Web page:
PREVIOUS QUESTION:

 

NEXT QUESTION:

 

What is airplane ear?

ANSWER

Airplane ear is that feeling of pressure in your ears when an airplane is takes off and lands. It happens when the air pressure in your middle ear and the air pressure around you aren't balanced.

Anything that limits the way your eustachian tube works can bring it on. Some things can cause it are:

Airplane ear usually goes away when you yawn, swallow, or chew gum. If it seems severe, call your doctor.

  • Diving
  • Middle ear infection (a.k.a. otitis media)
  • Sinus infection
  • Common cold
  • Hay fever

From: Why Is My Hearing Muffled? WebMD Medical Reference

SOURCES:

American Academy of Otolaryngology -- Head and Neck Surgery: "Ear Wax and Care."

American Hearing Research Foundation: "Ear Wax."

American Speech-Language-Hearing Association: "Causes of Hearing Loss in Adults."

American Tinnitus Association: "Causes," "Treatment Options," "Understanding the Facts."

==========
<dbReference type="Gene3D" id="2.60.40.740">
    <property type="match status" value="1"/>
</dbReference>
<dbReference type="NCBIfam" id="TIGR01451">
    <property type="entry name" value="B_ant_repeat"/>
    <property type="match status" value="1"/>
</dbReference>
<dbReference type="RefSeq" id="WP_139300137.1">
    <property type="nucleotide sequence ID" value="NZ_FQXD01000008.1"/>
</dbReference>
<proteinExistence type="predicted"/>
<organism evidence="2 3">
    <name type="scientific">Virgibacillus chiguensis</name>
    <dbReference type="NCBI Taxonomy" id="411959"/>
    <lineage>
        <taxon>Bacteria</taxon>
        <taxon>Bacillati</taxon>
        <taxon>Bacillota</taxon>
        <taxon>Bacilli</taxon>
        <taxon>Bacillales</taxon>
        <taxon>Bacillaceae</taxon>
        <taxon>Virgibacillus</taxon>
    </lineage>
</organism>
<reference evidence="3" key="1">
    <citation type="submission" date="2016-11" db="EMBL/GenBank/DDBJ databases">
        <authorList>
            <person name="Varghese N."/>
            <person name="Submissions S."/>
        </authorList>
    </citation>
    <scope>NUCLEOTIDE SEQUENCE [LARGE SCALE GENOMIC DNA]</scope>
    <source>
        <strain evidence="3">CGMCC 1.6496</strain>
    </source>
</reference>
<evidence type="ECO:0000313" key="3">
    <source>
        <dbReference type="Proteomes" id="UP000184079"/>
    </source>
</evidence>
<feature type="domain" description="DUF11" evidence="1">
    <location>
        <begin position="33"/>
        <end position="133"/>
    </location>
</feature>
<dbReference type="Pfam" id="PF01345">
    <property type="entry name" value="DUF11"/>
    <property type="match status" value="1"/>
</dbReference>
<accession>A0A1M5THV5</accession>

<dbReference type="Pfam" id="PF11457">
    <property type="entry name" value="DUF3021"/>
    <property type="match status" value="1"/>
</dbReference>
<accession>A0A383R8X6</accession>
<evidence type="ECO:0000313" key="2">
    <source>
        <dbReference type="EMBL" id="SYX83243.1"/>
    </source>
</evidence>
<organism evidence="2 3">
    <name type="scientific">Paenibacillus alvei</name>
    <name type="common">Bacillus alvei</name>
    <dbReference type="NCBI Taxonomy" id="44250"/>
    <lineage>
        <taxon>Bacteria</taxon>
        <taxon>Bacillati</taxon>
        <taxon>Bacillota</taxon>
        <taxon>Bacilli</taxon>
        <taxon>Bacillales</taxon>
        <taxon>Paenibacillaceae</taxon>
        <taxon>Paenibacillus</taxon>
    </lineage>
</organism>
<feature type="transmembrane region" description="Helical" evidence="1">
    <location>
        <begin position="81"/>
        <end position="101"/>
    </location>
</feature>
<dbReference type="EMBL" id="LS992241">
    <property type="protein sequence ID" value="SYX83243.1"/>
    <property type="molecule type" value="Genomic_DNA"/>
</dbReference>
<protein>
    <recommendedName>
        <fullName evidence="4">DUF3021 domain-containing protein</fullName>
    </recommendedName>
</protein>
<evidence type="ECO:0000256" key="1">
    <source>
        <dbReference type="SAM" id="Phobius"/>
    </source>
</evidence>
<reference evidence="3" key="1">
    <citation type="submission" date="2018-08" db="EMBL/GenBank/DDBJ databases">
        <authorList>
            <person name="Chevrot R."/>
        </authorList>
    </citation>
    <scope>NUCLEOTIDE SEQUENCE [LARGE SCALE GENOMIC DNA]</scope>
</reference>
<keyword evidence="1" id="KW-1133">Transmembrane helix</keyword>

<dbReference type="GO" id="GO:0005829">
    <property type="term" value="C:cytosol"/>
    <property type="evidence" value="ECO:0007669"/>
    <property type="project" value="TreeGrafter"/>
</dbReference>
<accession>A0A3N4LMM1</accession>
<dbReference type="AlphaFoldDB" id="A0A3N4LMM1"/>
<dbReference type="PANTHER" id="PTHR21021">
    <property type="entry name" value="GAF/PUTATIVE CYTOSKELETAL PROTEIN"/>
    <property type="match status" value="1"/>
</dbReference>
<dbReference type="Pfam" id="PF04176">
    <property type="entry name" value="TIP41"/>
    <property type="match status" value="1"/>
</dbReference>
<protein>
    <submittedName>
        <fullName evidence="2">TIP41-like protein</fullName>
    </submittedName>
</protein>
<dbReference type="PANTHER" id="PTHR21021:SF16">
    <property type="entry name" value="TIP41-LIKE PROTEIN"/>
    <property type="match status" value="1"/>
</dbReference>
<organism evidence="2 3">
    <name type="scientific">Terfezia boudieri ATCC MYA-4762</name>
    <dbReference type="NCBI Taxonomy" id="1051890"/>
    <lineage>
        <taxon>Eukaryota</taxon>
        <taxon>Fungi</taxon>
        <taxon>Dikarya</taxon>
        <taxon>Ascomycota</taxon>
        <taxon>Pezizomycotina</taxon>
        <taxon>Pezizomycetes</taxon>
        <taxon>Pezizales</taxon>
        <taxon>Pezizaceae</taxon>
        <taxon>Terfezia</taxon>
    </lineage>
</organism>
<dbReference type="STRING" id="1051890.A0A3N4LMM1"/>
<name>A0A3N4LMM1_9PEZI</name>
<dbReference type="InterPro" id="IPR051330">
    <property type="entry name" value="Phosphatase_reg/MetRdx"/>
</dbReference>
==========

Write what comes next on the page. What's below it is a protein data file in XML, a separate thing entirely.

Cleveland Clinic: "Cerumen Impaction."

Mayo Clinic: "Airplane Ear," "Meniere's Disease."

National Institute on Deafness and Other Communication Disorders: "Age-Related Hearing Loss," "Noise-Induced Hearing Loss."

Reviewed by Lisa Bernstein on August 01, 2018

SOURCES:

American Academy of Otolaryngology -- Head and Neck Surgery: "Ear Wax and Care."

American Hearing Research Foundation: "Ear Wax."

American Speech-Language-Hearing Association: "Causes of Hearing Loss in Adults."

American Tinnitus Association: "Causes," "Treatment Options," "Understanding the Facts."

Cleveland Clinic: "Cerumen Impaction."

Mayo Clinic: "Airplane Ear," "Meniere's Disease."

National Institute on Deafness and Other Communication Disorders: "Age-Related Hearing Loss," "Noise-Induced Hearing Loss."

Reviewed by Lisa Bernstein on August 01, 2018

NEXT QUESTION:

Is noise damage causing your hearing to be muffled?

WAS THIS ANSWER HELPFUL

"ALEXA, ASK WEBMD"

THIS TOOL DOES NOT PROVIDE MEDICAL ADVICE. It is intended for general informational purposes only and does not address individual circumstances. It is not a substitute for professional medical advice, diagnosis or treatment and should not be relied on to make decisions about your health. Never ignore professional medical advice in seeking treatment because of something you have read on the WebMD Site. If you think you may have a medical emergency, immediately call your doctor or dial 911.

    This tool does not provide medical advice. See additional information.

    Other Answers On: